Case 25: Young female with SLE (class IV lupus nephritis, dx 2007) with Evans syndrome and active urinary sediment
To preserve patient privacy and for didactic purposes, case descriptions and pathology reports have been anonymized and partially fictionalized. The pathology images are representative images from a mixture of similar cases.
Ali Poyan MehrCase Presenter | Beth Israel Deaconess Medical Center, Boston, MA, USA | Conflict of interest reported: Mallinckrodt - Glomerular Disease Consultant and Research Grant
Liz LightstoneNephrology Discussant | Imperial College, London, UK | No conflict of interest reported
Patient is a 20-year-old female with history of systemic lupus and a diagnosis of class IV lupus nephritis at age 11, who presents with SOB, and chest pain.
On her first presentation many years ago, she received induction therapy with cyclophosphamide and prednisone and ultimately transitioned to mycophenolate. She self-discontinued this treatment and prednisone and hydroxychloroquine a couple years later.
Approximately one year ago, she restarted hydroxychloroquine for arthralgias, and 6 months ago, she started oral prednisone 40 mg daily for arthralgia and sulfamethoxazoletrimethoprim for prophylaxis. She also was found to have new proteinuria (0.5 g/g) and was referred for nephrology outpatient evaluation.
She is now presenting with shortness of breath and pleuritic chest pain. She is found to be anemic, with Hb 5 g/dl, thrombocytopenic with platelets of 46 k/microliter.
She is started on pred 60 mg b.i.d. for presumed Evans syndrome with immune mediated hemolytic anemia and immune thrombocytopenia. Within the first week, she showed response in Hb/plt levels, but also rapid weight gain, ongoing arthralgias, and insomnia.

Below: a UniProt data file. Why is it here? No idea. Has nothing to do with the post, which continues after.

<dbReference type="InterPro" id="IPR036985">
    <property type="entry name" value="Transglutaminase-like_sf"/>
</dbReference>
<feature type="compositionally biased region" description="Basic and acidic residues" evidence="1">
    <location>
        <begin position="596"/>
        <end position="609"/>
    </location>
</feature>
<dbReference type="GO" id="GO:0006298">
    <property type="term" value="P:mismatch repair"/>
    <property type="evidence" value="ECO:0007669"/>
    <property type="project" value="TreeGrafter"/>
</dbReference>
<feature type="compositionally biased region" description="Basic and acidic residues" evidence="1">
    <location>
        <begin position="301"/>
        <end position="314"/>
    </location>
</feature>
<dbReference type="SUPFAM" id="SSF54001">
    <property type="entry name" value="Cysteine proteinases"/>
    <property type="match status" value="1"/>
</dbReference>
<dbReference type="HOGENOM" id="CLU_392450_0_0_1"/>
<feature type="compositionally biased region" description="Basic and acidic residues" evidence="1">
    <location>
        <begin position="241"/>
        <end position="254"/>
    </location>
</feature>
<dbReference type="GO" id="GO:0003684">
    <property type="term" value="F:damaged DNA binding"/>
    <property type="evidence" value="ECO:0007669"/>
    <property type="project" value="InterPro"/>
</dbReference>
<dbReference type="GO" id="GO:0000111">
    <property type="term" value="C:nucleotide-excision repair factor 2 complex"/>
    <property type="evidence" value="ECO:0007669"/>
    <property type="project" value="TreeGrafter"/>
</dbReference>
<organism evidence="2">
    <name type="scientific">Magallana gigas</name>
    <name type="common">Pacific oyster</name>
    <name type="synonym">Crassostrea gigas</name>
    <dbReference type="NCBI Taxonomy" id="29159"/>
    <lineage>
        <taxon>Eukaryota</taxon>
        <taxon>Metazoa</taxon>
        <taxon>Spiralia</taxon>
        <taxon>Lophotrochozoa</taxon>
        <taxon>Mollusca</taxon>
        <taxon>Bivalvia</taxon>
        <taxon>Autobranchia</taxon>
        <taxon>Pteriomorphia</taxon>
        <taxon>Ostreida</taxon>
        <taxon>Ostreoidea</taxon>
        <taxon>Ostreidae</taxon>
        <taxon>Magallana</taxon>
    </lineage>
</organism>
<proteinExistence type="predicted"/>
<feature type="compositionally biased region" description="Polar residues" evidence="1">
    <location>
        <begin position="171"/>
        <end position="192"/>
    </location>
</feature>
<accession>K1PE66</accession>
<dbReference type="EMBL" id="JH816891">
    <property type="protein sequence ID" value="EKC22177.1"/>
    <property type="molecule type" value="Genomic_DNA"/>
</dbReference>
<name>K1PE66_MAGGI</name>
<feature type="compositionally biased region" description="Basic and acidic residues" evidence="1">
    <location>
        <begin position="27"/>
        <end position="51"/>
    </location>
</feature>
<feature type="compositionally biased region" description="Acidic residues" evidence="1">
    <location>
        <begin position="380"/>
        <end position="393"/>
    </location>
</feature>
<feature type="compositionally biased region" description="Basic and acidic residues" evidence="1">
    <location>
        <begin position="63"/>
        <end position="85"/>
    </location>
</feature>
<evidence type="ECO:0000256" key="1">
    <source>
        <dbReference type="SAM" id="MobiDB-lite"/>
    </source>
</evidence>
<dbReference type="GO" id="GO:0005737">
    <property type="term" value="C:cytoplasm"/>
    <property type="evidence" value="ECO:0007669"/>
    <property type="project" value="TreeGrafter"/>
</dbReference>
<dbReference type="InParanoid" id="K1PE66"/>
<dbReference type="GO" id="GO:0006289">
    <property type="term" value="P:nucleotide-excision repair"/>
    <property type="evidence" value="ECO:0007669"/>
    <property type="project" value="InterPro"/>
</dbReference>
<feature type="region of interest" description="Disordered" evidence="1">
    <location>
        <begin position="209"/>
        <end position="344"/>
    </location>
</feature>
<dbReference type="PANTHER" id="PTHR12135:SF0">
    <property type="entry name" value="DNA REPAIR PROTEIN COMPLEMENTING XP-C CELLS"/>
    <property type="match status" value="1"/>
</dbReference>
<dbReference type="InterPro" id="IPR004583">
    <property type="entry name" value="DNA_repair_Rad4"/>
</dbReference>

Medical history: Recent Strep. Pneumo after starting prednisone Obesity Asthma Hypertension
Medications: Albuterol Inhaler Atovaquone Suspension Folic Acid Hydroxychloroquine Omeprazole Prescription pain medication for severe pain Acetaminophen PredniSONE 60 mg PO BID Calcium Carbonate Vitamin D
Physical Exam: BP 138/97, heart rate 98, O2 98 RA Severe obesity, abdominal striae No rash. No cardiac rub, and otherwise unremarkable
Laboratory and other data: CRP 68 mg/l C3 60 mg/dl (90-180 mg/dl) C4 4 mg/dl (10-40 mg/dl) dsDNA titer 1:1280 Urine: protein to creatinine ratio 0.9 g/g Urine sediment with numerous RBCs, few acanthocytes, 2 WBC casts
Pathology images pending
Class IV lupus nephritis, diagnosed 10 years ago (full report not available).
Questions posed & summary of key discussion points
1. What are the therapeutic options for this patient given the current renal findings in the context of overall presentation and past tissue diagnosis? 2. How would you treat initially, and how would you manage long term? 3. Is a renal biopsy crucial at this point, and if so, at what point would you consider pursuing?
Author(s) of case summary:
Case summary pending
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